Monday, January 2, 2017 - 08:05

Finlandia Hall equipped with solar panels as the city strives to boost energy efficiency

The maintenance area of Finlandia Hall received a truckload of solar panels as the day was breaking on 20 December 2016. The last days of the year saw 180 solar panels installed on the roof of the building. With the panels, electricity purchases for the hall can be cut by 25 percent during some hours of summer days.

The panels are expected to produce 2–3 percent of Finlandia Hall’s annual electricity consumption. This corresponds to the annual electricity use of 7–8 single-family houses with district heating.

The ongoing project is in line with the City of Helsinki principles of energy-efficient and zero-energy building construction. Helsinki has committed to cutting energy consumption by 9 percent in as many years (2008–2016). The goal is to significantly reduce the consumption of purchased energy (heating, cooling and electricity) in buildings. City of Helsinki construction projects strive to improve energy efficiency throughout the building stock.

More than 1,200 sites included in a solar panel study

Investigations related to renewable energy in the city’s construction projects focus on solar and wind energy as well as on heat pumps and geothermal cooling.

The most typical renewable energy form in the projects is solar power. Ongoing new construction and renovation projects take into consideration the goals and alternatives offered by the energy investigations.

According to Sirpa Eskelinen, the leading energy expert at the City of Helsinki Public Works Department, solar power can reduce the electricity consumption of a property by 2–20 percent per year.

“The Public Works Department has so far studied the potential for solar power at more than 1,200 city properties,” she says. “Detailed studies on the potential for solar power production have been conducted for 600 properties.”

Older properties present challenges

According to Eskelinen, the utilization of solar power presents challenges especially in renovation projects. The structures of older buildings may not support solar panels, so it is not advisable to make plans for solar power production in them. The total costs of a solar power plant are also affected by the costs of the plans and the implementation of required alterations.

The roof of Finlandia Hall was found to support the weight of solar panels. However, the total investment cost was increased by challenging indoor cable installations.

Other city solar energy projects in addition to Finlandia Hall include the Torpparinmäki and Hiidenkivi Comprehensive Schools. Several ongoing new construction projects also seek to utilize solar power including the Yliskylä day care centre.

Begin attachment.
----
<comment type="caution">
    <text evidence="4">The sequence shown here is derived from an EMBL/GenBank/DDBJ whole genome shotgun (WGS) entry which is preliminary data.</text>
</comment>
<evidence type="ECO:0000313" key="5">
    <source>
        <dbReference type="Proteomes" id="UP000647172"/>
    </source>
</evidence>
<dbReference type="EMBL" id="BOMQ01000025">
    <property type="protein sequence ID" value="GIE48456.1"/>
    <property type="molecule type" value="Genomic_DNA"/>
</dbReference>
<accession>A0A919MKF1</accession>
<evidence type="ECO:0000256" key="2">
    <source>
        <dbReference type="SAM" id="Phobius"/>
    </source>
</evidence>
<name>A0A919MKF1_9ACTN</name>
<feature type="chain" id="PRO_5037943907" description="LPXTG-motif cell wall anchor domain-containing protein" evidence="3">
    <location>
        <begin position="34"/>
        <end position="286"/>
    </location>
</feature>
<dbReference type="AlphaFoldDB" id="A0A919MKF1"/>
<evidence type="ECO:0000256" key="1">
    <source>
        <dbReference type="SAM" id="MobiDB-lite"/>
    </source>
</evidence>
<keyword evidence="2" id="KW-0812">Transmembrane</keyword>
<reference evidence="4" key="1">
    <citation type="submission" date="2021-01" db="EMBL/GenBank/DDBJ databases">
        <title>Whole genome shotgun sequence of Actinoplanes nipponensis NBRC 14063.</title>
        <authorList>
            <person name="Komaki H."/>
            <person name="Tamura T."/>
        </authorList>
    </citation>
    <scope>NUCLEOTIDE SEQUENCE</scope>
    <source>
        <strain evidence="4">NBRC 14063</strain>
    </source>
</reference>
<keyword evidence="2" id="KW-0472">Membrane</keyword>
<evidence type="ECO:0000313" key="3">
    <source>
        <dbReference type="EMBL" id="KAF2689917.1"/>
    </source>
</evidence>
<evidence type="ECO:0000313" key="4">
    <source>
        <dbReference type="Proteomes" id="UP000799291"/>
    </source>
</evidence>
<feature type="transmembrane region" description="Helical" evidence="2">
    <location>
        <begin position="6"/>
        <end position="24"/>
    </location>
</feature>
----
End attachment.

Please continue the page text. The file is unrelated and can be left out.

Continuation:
Certified environmental management

Finlandia Hall will be one of the first European event venues utilizing solar power. Finlandia Hall’s long-ranging environmental work culminated last autumn in the ISO 14000 environmental management certification. So far less than 1 percent of Finnish businesses have been certified according to this ISO standard.

Text: Marita Penttilä, City of Helsinki Public Works Department

Friday, December 15, 2017 - 07:45

Helsinki as Testbed for Pioneering Urban Air Quality System

The first-ever citywide system provides crucial understanding to help solve urban air quality problems

Thursday, December 7, 2017 - 09:47

Public transport terminal to go under construction in Pasila

Preparatory construction work for the new Pasila public transport terminal will get underway on the Pasila bridge in December 2017. The work comprises the broadening of the Pasila bridge and a renovation of the bridge’s eastern end. The new terminal will be located in front of the Pasila rail station entrance. The work will cause only minor disruptions to traffic at first, but disruptions will increase in the summer and autumn of 2018. The project will be completed in 2019.

Tuesday, November 28, 2017 - 09:27

Helsinki Metro Expands with Landmark Stations

The subway system now serves the Helsinki metropolitan area with eight new stations
 
Helsinki, Finland – A long-awaited extension of the Helsinki metropolitan subway system, the Metro, opened to passenger service on December 18, 2017. The extension comprises eight stations, each distinguished by original design by Finnish architects.
 

Wednesday, October 25, 2017 - 10:58

Online survey launched: What would the National Urban Park of Helsinki be like?

The City of Helsinki is collecting data on the areas and places that residents would like to see included in the potential National Urban Park of Helsinki. The online survey is open to all and will remain available until 17 December 2017.

The survey can be found at https://app.maptionnaire.com/en/3173.